According to Breland-Noble, telling someone you love them again provides the right kind of assurance. “Sometimes people with anxiety need a lot of external validation for their beliefs and behaviors, and you don’t want to encourage their maladaptive thinking and behaviors,” says the author. You can provide the “necessary support that’s not related to their experience of anxiety or their ability to manage anxiety,” she says, by giving “unconditional love and caring.”
Not to mention the fact that by having a conversation with a loved one who is experiencing anxiety, you are assisting in the de-stigmatization of mental disease and difficulties with mental health. Simply said, you’re eradicating any stigma or guilt associated with mental illness and emotional wellness if you can discuss anxiety in the same way that you would any other subject, according to Terri Bacow, Ph.D., , a psychologist located in New York City and author of Goodbye Anxiety .
WHAT TO SAY TO A PERSON WHO IS ANXIOUS Keep in mind that you should always put your own oxygen mask on before helping someone with anxiety. According to Breland-Noble, “the most crucial part of any of these comments is that you really need to be prepared to serve as best you can when the time comes. I try not to get too involved if I am going through my own issues since I can’t help someone else unless I first heal myself.
In essence, it might not be the best time for you to provide support if you’re feeling a lot of anxiety yourself. Refer to this list of what to say (and not to say) while checking in on someone who has anxiety if you feel like you’re in a good place psychologically and can support a loved one.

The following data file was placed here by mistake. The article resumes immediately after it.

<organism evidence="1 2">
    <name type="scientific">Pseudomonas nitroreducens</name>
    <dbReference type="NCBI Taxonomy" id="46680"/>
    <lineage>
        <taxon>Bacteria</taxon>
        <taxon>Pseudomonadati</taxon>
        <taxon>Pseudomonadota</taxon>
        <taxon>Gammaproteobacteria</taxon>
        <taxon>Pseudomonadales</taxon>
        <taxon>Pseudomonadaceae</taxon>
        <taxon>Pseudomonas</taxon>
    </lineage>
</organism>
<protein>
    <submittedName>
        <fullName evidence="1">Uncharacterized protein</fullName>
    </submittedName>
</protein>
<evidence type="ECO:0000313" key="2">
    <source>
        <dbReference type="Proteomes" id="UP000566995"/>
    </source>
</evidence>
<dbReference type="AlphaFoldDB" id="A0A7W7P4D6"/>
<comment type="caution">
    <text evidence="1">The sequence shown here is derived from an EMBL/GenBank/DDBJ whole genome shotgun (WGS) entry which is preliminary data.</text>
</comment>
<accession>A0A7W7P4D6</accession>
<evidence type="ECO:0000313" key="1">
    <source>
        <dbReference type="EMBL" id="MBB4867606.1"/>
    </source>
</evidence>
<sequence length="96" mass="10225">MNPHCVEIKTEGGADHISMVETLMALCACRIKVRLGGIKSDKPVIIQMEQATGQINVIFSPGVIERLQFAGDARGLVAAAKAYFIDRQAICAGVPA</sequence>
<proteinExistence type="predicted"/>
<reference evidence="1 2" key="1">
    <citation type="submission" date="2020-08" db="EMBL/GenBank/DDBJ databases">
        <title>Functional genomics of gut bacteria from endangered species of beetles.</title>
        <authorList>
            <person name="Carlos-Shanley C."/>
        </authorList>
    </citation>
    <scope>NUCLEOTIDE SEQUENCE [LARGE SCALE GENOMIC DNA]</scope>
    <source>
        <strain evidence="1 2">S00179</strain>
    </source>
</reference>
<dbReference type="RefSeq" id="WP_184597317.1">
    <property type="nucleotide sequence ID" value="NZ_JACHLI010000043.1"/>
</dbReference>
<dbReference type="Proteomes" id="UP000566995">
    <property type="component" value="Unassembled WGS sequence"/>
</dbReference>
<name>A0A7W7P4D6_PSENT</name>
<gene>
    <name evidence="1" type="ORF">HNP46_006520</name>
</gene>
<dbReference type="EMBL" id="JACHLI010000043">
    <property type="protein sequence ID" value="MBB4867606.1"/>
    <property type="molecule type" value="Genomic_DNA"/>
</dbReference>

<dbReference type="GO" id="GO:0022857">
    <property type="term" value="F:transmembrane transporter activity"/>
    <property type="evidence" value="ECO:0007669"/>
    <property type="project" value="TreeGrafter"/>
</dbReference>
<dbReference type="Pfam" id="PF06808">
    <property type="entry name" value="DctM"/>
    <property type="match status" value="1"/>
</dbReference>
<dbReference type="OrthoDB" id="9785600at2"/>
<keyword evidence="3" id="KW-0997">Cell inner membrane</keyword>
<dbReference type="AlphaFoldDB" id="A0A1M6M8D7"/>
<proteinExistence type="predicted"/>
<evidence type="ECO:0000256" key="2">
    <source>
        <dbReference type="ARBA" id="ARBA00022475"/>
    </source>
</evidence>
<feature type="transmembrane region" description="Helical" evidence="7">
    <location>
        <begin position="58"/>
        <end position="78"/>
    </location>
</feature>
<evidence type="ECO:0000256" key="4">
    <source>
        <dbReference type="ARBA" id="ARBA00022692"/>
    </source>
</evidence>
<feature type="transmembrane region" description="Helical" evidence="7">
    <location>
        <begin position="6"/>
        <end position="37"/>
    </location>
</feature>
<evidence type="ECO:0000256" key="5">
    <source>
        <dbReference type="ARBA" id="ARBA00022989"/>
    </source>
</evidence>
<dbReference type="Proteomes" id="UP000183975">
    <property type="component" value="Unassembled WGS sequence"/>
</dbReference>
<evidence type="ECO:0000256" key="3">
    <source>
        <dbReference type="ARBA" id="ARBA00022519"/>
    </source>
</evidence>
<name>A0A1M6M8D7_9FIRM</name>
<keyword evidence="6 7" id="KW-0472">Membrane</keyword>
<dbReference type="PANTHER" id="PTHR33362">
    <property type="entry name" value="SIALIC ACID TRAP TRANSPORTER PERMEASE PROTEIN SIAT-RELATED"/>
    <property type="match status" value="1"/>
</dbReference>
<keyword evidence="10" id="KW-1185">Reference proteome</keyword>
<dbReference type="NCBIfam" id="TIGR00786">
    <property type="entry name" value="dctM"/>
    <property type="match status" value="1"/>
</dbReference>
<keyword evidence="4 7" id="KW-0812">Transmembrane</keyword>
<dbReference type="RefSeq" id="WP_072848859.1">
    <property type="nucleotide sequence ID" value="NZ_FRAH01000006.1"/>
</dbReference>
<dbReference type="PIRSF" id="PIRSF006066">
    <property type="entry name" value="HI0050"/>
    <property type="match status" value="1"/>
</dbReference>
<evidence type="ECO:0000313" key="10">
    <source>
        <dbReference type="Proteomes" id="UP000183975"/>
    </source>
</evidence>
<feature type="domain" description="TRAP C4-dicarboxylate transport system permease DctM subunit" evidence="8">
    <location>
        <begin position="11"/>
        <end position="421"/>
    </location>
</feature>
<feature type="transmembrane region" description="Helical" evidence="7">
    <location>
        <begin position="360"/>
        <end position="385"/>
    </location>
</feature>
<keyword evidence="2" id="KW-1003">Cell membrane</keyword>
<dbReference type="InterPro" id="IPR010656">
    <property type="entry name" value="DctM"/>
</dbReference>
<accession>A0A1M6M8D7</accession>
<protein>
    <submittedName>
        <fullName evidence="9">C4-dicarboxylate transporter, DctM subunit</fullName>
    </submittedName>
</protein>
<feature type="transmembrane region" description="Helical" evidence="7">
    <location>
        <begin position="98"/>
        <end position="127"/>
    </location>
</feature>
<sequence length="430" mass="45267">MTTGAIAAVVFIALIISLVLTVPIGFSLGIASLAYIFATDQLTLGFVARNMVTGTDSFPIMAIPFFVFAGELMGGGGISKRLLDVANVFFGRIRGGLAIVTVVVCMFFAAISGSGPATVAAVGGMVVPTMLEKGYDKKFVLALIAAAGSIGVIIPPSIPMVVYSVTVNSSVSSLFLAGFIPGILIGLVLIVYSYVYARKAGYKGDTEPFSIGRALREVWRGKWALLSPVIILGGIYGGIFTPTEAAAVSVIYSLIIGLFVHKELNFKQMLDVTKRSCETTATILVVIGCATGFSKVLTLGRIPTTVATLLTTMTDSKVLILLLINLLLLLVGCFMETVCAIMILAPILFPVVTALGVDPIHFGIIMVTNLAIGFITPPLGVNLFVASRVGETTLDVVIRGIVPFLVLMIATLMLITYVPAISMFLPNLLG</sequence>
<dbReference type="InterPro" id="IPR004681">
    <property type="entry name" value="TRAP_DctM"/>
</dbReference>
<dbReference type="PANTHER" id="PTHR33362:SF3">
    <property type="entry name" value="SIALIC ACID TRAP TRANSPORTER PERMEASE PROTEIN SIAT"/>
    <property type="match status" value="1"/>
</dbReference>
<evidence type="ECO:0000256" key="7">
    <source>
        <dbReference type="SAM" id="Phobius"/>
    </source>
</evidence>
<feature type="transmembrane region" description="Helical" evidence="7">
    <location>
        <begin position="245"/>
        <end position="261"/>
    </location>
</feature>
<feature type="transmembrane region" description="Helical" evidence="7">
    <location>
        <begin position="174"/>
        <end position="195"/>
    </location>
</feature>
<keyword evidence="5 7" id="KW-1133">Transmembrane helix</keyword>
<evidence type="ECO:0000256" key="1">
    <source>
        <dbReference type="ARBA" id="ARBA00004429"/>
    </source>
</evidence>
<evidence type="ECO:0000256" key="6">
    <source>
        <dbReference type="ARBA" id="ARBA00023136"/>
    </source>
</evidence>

ASK QUESTIONS. Most people don’t have a broad mental health vocabulary when they are growing up. It may be incredibly challenging to find the right words to discuss something as complex (and from the outside, mysterious) as anxiety after centuries of mental health being essentially taboo. Therefore, don’t be hesitant to ask questions.
To begin a difficult conversation, one of the most basic but effective strategies, according to Dr. Green, is to do it from a position of genuine curiosity. “Starting the conversation with a sincere desire to comprehend what someone is experiencing can be life-changing.” In this scenario, both sides gain: the person who is struggling feels supported and heard, and the one checking in learns more so that they may go forward from a place of deeper empathy.
So what precisely should curiosity look like? Breland-Noble advises, “Begin with an open-ended question and a very particular statement.” “Something along the lines of, “I love you, I care for you, and I want to do whatever I can to help you.” Is there anything I can do right now to help you? Then actively seek out the response, and follow through on it.”